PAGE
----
• Possibly, but I’d really have to work on the taste (not that it tastes bad! Just plenty of room for improvement).

      Mark Sisson wrote on May 22nd, 2009
      • I have a great tasting pemmican recipe. 3lb top round roast. Partially freeze and slice very thin. Dehydrate in oven at lowest setting or in a dehydrator until very dry. Cracks rather than bends. Dehydrate 1 cup blueberries. Put dried meat in a blender and turn to powder. Add blueberries toward the end to keep some larger peices for texture. (I added 2 tbls of sweet potato powder that I made by dehydrating just like the meat.) With dry ingredients in a bowl add about 2 tbls honey and rendered tallow until the consistancy of sticky dough. Place between two pieces of plastic wrap and roll out to desired thickness. Let cool to harden and cut to desired sizes. It really is delish! and high energy. Very easy to make and so easy to store and take on hikes or camping. You can eat as is or use for making stew type dishes.

        Pat wrote on March 26th, 2013
        • I learned of Pemmican in grade school in Michigan in the 1950′s. Our teacher said the Indians in the Great Lakes area made it with venison and corn by pressing the corn kernels into the meat and then letting narrow strips of it dry in the sun while hanging on lines set higher than carnivores could jump. Whether they cooked it at all, I don’t know, but I always thought so. It was carried in a pouch and eaten by the strip on the run during the many Indian wars both before and after the white man cometh – when time and distance meant life or death. Water was normally no an issue in Michigan, as we were taught that in our state, one is never farther than 6 miles from a stream. als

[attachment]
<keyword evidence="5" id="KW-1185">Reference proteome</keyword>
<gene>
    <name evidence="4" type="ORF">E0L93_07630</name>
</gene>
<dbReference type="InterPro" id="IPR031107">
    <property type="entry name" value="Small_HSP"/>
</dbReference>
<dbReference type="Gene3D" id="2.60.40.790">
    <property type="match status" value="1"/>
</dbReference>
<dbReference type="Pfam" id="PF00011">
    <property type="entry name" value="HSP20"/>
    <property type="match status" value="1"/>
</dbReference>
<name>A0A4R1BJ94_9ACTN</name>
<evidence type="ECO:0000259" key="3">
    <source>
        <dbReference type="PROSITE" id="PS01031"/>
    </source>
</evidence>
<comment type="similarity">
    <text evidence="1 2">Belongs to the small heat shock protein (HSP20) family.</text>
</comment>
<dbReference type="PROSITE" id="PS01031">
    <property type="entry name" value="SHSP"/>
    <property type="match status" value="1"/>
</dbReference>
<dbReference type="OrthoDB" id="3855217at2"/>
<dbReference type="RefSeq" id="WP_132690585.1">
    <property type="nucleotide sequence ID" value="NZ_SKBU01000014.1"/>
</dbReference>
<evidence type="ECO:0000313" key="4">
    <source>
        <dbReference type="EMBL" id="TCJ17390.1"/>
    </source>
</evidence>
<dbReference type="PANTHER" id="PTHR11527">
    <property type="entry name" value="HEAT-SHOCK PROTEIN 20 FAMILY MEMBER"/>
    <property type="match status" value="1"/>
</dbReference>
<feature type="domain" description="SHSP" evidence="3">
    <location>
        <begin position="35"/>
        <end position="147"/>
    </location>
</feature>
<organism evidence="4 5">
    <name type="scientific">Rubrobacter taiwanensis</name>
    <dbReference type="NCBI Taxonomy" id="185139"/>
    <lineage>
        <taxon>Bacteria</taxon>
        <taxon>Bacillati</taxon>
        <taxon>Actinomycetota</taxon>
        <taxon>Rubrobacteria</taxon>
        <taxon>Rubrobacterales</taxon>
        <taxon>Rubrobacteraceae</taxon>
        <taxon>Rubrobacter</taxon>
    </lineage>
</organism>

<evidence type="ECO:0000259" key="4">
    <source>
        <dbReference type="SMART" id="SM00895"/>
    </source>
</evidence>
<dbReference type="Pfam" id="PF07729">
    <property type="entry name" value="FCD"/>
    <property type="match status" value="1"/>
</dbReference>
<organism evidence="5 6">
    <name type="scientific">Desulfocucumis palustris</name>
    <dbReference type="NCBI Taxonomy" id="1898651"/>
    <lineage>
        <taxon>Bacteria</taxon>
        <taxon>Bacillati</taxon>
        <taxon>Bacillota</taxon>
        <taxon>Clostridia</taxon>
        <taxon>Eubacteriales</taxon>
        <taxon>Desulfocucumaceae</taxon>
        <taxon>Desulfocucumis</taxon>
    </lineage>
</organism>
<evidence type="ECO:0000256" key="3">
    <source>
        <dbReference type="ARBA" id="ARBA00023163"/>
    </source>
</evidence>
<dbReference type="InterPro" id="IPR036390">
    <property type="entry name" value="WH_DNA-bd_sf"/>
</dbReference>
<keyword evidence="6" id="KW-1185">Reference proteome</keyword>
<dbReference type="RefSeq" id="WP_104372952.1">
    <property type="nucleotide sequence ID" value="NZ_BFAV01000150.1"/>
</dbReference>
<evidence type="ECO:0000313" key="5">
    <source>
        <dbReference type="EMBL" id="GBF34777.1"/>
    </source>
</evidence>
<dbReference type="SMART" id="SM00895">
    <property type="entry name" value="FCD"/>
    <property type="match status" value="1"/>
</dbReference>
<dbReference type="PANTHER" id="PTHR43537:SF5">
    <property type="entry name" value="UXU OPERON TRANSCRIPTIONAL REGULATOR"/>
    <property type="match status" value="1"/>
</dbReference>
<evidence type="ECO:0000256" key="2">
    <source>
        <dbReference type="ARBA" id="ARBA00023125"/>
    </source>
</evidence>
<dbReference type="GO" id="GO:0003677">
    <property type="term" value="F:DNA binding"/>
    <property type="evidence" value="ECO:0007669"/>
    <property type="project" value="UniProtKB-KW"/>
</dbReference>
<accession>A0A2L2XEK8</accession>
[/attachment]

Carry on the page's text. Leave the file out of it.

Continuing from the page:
Allitigator wrote on June 23rd, 2013
        • I made my pemmican per these directions and it is AWESOME! The Boy Scout troop I hike with is interested in making this for their next 50-mile hike.

          Thanks!

          MoniqueWS wrote on August 7th, 2013
  12. I received my copy of The Primal Blueprint today! I’m going to ask my husband to hide it until Sunday, otherwise I won’t get to anything I need to take care of today and tomorrow. I want to read this book NOW!!!!!

    Grok on!!!!

    Cynthia wrote on May 22nd, 2009
  13. I first read about this is Sally Fallon’s book “Nourishing Traditions”…while I see how this could be handy, I think I’ll stick to the primal power bars!

    marci wrote on May 22nd, 2009
  14. I have made pemmican to utlize on hunting excursions, Ski trips, and epic mountain bike rides.

    I have made it as Mark has and I have also made a batch with pure Maine maple syrup from a producer around the corner. I have also made it with a garlic rub. Both of the last two recipes were much better than the initial bland rub, and in my estimation are still primal.

    As far as rendering fat goes, its not so bad. Render 6-7 lbs of fat at a time and that provides a wicked charge of tallow (fat) to be used for quite some time. You can freeze or can it for later use.